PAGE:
Now that the MLB trade deadline has come and gone, we have now reached the point in which the marathon of the 162-game season diverts into an eight-week sprint to the finish.
What we have now, aside from the Cubs' seemingly insurmountable lead of eight games in the National League Central, is five other divisional races.
The Orioles have a one-game lead over the Red Sox in the American League East; the Indians have a four-game lead over the Tigers in the AL Central, and the Rangers are up 5.5 games over the Astros in the AL West. In the NL, the Nationals have a five-game lead over the Marlins in the NL East and the Giants are holding onto a slim two-game lead over the Dodgers.
If the season were to end today, the Wild Cards in the AL would both come out of the East, with the Blue Jays and Red Sox slightly ahead of the Astros and Tigers. The Mariners are in the race but are 3.5 games behind the Astros.
In the NL, the Wild Card would go to the Dodgers and the Marlins. St. Louis, just a half-game behind, is in a tight race with three other teams -- the Mets, Pirates and Rockies.
It's looking like the Wild Card races could be some of the tightest and wackiest of all time.
1. Chicago Cubs (64-41 overall record, No. 1 ranking last week) -- The Cubs have vastly improved their bullpen with the additions of lefty Mike Montgomery, closer Aroldis Chapman and righty Joe Smith. However, it seems like it will come down to how good Jake Arrieta, Jon Lester and John Lackey can be at the top of the rotation.
2. Washington Nationals (62-44, No. 3) -- By trading for Mark Melancon, the Nationals added the closer they needed for a price they found more palatable than the overwhelming cost of Andrew Miller or Aroldis Chapman. The real question is when is Bryce Harper going to show up?
3. Cleveland Indians (60-43, No. 5) -- The Indians are all in, as evidenced by the trade for Miller, who will do for them what he did for Baltimore in 2014. It's too bad they couldn't consummate a deal for catcher Jonathan Lucroy, because aside from all the offensive question marks they have, nothing stands out as a negative besides what they have gotten out of Yan Gomes (disabled list), Chris Gimenez and Roberto Perez at catcher. Acquiring outfielder Brandon Guyer from Tampa Bay was a nice pickup. But their success down the stretch could come down to getting outfielder Michael Brantley back.
4. Baltimore Orioles (59-45, No. 2) -- The Orioles made three additions during the last couple days in signing right-handed pitcher Logan Ondrusek for the bullpen, acquiring lefty Wade Miley to stabilize the middle of the rotation and reacquiring utility man Steve Pearce. They aren't big moves, but combined, they all help this gutty, character-driven team. But if first baseman Chris Davis doesn't show up at the plate, they'll have problems scoring enough runs.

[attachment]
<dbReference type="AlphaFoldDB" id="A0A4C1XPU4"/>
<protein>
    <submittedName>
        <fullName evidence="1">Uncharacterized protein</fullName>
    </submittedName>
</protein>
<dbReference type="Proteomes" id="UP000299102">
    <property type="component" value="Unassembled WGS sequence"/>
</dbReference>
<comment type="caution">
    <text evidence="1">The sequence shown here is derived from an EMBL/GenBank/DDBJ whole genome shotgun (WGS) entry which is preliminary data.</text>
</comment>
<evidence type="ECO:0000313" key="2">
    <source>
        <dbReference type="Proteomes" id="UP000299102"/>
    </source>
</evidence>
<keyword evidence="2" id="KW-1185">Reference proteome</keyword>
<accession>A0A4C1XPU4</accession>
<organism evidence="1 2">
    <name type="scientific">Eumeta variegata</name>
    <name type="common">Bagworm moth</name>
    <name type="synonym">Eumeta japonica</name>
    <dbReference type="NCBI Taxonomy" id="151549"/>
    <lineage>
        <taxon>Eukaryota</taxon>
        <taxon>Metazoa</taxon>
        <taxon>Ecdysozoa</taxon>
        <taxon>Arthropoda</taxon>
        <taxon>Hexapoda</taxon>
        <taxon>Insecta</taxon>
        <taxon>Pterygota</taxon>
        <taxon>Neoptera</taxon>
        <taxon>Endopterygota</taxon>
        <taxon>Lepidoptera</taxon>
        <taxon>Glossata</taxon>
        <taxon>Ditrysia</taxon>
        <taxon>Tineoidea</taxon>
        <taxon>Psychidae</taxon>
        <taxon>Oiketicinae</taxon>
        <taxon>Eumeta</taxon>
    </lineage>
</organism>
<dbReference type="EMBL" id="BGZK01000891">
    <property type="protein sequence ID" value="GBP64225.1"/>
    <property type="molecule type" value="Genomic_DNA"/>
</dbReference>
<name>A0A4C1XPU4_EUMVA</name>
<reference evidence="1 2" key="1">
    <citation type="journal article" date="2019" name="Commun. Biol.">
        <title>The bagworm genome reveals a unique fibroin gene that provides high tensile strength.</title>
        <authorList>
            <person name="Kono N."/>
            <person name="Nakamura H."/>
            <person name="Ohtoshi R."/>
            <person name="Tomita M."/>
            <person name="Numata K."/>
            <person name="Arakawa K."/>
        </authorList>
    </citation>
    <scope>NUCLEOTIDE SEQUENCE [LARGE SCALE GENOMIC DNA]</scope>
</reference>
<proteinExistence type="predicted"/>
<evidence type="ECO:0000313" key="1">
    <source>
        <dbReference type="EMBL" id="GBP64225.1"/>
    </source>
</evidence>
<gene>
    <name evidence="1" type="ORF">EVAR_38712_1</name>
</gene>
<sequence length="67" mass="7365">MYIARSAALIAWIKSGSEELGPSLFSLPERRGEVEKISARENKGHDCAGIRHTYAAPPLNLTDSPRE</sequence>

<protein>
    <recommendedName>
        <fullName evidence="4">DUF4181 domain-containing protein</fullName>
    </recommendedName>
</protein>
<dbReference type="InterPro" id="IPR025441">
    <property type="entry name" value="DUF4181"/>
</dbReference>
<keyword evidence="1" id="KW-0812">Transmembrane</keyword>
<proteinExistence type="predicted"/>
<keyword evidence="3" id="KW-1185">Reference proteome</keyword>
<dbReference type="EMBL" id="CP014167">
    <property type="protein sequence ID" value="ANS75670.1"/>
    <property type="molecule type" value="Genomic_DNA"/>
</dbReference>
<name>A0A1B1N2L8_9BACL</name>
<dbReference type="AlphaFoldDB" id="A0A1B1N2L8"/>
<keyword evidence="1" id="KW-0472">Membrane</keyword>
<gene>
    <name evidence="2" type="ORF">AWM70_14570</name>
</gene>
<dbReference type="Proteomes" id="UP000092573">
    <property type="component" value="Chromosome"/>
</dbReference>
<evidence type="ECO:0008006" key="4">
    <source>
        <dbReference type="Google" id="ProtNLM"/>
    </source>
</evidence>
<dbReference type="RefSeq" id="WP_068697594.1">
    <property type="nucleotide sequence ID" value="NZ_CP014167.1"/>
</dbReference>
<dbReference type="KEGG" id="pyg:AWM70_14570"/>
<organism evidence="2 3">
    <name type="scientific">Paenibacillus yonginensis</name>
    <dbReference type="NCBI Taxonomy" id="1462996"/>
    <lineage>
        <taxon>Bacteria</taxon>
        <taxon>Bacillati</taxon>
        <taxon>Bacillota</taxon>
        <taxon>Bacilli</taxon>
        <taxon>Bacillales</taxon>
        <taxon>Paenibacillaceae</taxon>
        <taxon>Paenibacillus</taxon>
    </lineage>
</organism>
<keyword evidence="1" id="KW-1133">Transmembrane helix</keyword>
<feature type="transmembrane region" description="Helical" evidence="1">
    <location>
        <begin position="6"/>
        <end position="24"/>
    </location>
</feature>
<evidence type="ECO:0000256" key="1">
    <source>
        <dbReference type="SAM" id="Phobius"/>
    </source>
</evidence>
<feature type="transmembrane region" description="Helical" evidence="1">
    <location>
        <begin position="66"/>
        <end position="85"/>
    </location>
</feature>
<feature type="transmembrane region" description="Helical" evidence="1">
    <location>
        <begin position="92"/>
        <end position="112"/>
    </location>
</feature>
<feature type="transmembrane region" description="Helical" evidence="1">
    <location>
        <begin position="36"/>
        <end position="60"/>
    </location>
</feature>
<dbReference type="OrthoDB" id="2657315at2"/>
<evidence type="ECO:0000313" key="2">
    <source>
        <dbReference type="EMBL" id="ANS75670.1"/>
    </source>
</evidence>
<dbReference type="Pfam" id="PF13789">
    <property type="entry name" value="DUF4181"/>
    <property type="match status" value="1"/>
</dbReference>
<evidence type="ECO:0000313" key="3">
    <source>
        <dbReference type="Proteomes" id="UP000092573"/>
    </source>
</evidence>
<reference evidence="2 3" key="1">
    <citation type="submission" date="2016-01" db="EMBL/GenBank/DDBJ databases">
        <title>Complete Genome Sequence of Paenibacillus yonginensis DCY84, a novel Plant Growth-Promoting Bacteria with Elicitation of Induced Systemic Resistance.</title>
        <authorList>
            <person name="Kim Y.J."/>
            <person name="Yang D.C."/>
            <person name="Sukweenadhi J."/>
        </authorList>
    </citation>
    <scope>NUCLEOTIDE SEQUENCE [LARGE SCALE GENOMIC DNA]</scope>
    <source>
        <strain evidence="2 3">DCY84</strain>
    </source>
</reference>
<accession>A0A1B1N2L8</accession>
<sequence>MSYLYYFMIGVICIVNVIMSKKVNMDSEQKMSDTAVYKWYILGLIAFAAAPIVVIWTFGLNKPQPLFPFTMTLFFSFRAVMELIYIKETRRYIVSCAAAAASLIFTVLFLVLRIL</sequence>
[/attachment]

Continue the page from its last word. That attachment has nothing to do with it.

5. Texas Rangers (62-44, No. 7) -- The Rangers tried and tried to improve their starting pitching, but in the end, they got better in the back of the bullpen and offensively. They improved their bullpen by acquiring former Brewers closer Jeremy Jeffress. Offensively, they added outfielder/designated hitter Carlos Beltran and catcher Lucroy. There are more ways than one to skin a cat, and general manager Jon Daniels was very creative at bettering his team without hitting the right nail on the head.
6. Boston Red Sox (58-46, No. 4) -- President of baseball operations Dave Dombrowski is taking hits from the media and Red Sox nation for not dealing for a big-time starting pitcher. However, he improved the bench by acquiring Aaron Hill and shored up the back end of the bullpen by adding Brad Ziegler and Fernando Abad. And, let's face it, he did spend $30 million a year during the offseason to get the biggest fish in the sea -- lefty David Price. All eyes are on lefty Drew Pomeranz, but the deciders may well be right-hander Steven Wright and lefty Eduardo Rodriguez.
7. Los Angeles Dodgers (59-46, No. 9) -- The Dodgers made an almost game-changing (until the Giants last two trades) deal with Oakland by acquiring lefty starter Rich Hill and right fielder Josh Reddick. They also got creative with their attempts to add some late-inning velocity with right-handers Josh Fields and Jesse Chavez.
8. Toronto Blue Jays (59-47, No. 10) -- A year ago, the Blue Jays picked up shortstop Troy Tulowitzki and Price. This year's additions of right-hander Scott Feldman and lefty Francisco Liriano hardly scare anyone. And last week's pickup of outfielder Melvin Upton Jr. seems like an odd fit.
9. San Francisco Giants (61-44, No. 8) -- The Giants got a nice haul in versatile infielder Eduardo Nunez, lefty reliever Will Smith and lefty starter Matt Moore. They are going to the mat with the Dodgers for control of NL West.
10. St. Louis Cardinals (56-49, No. 11) -- I'm not sure acquiring reliever Zach Duke is a big enough move to make up what they'll need to do down the stretch.
11. Miami Marlins (57-49, No. 12)
12. Houston Astros (56-49, No. 6)
13. Detroit Tigers (57-48, No. 17)
14. New York Mets (54-51, No. 14)
15. Seattle Mariners (52-52, No. 16)
16. Colorado Rockies (52-53, No. 19)
17. Pittsburgh Pirates (52-51, No. 13)
18. New York Yankees (53-52, No. 15)
19. Kansas City Royals (50-55, No. 18)
20. Chicago White Sox (51-54, No. 20)
21. Philadelphia Phillies (48-59, No. 22)
22. Los Angeles Angels of Anaheim (47-58, No. 23)
23. Milwaukee Brewers (47-57, No. 27)
24. Oakland Athletics (47-58, No. 21)
25. Tampa Bay Rays (42-62, No. 28)
26. Minnesota Twins (41-64, No. 26)
27. San Diego Padres (46-60, No. 24)
28. Cincinnati Reds (42-62, No. 29)
29. Arizona Diamondbacks (43-63, No. 25)
30. Atlanta Braves (37-68, No. 30)